Reporter Who Broke Trump Dossier News Admits Report is Largely 'False'
Yahoo journalist says claims in unverified Steele dossier are 'likely' not true
A Yahoo news reporter, who was among the first to publish the salacious and unverified claims made in the damaging anti-Trump dossier - aka the Steele dossier - has admitted that the allegations in the report were largely "false."
Michael Isikoff has conceded during an interview that "the more sensational allegations will never be proven and are likely false."
Along with CNN, Isikoff's Yahoo story was one of the first to reveal leaked details from the dossier in January 2017, before BuzzFeed controversially published the report in full.
The FBI and Justice Department cited the dossier, authored by former British spy Christopher Steele, along with the Yahoo article, as its main justification to obtain a FISA warrant to surveil a top Trump aide.
According to Fox News, Michael Isikoff's statements on John Ziegler's Free Speech Broadcasting podcast came a day before Michael Cohen adviser Lanny Davis reiterated that Cohen has never been to Prague -- where, according to the dossier, he traveled to arrange a payment to Russian hackers during the 2016 presidential campaign.
The dossier was created by British ex-spy Christopher Steele and funded by the firm Fusion GPS -- which was retained by the Democratic National Committee (DNC) and the Hillary Clinton presidential campaign.
"In broad strokes, Christopher Steele was clearly onto something, that there was a major Kremlin effort to interfere in our elections, that they were trying to help Trump's campaign, and that there was multiple contacts between various Russian figures close to the government and various people in Trump's campaign,” Isikoff said.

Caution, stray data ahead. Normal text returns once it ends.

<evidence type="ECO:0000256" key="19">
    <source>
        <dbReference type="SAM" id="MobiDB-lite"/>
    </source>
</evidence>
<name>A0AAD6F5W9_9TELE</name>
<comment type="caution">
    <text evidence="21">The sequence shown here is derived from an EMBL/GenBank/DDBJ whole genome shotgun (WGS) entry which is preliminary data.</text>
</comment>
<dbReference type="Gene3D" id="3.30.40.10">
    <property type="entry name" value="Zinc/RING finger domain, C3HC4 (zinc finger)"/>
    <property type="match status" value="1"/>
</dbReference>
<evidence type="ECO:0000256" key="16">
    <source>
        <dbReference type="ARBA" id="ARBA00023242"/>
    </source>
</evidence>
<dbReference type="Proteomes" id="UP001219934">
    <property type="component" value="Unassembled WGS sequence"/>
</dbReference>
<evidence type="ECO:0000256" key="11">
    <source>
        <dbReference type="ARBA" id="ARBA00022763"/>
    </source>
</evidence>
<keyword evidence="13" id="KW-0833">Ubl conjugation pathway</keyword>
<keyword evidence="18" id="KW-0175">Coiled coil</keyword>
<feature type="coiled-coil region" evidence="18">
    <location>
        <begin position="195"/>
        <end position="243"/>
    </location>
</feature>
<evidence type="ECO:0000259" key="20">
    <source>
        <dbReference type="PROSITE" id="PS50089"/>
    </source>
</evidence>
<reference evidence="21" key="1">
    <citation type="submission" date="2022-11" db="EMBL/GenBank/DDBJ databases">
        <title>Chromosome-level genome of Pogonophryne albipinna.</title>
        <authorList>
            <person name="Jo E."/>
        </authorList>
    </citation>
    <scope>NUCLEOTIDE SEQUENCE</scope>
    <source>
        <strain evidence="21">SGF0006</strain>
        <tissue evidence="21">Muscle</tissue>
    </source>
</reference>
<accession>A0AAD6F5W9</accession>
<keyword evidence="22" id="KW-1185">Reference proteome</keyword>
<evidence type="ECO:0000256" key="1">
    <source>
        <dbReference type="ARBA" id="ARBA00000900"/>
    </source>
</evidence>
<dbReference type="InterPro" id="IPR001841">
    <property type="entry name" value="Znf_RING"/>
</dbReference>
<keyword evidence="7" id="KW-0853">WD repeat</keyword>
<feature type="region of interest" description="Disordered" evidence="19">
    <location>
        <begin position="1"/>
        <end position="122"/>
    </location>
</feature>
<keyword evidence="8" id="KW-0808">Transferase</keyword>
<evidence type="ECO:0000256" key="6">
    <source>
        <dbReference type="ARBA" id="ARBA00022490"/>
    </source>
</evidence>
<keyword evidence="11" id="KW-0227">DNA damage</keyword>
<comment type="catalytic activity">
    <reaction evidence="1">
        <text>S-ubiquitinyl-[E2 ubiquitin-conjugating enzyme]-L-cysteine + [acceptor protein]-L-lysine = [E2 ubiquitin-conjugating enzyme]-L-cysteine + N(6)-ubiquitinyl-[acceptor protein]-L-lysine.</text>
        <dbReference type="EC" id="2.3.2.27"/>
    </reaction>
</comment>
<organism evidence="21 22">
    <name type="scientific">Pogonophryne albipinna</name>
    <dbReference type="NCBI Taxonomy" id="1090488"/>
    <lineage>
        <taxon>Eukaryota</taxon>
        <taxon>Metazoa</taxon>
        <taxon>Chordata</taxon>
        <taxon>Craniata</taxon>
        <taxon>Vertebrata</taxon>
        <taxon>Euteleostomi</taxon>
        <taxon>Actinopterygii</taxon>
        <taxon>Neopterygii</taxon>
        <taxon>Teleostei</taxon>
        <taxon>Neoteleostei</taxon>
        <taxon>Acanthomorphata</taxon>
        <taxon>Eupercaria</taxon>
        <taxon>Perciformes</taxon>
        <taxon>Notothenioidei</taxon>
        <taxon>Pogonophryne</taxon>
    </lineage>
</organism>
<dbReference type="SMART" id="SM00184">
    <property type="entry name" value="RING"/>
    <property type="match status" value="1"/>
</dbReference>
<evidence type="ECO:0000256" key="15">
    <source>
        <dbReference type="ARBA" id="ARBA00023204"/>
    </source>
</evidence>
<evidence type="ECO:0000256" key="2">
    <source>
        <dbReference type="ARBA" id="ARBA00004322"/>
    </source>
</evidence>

But he added: “When you actually get into the details of the Steele dossier, the specific allegations, we have not seen the evidence to support them, and, in fact, there's good grounds to think that some of the more sensational allegations will never be proven and are likely false."
On four occasions, the FBI told the Foreign Intelligence Surveillance (FISA) court that it "did not believe" Steele was the direct source for Isikoff's Sept. 23, 2016, Yahoo News article implicating former Trump aide Carter Page in Russian collusion.
Instead, the FBI suggested to the court, the article by Michael Isikoff was independent corroboration of the salacious, unverified allegations against Trump in the infamous Steele dossier.
Federal authorities used both the Steele dossier and Yahoo News article to convince the FISA court to authorize a surveillance warrant for Page.
But London court records show that contrary to the FBI's assessments, Steele briefed Yahoo News and other reporters in the fall of 2016 at the direction of Fusion GPS -- the opposition research firm behind the dossier.
The revelations were contained heavily-redacted documents released earlier this year after a Freedom of Information Act lawsuit by the organization Judicial Watch.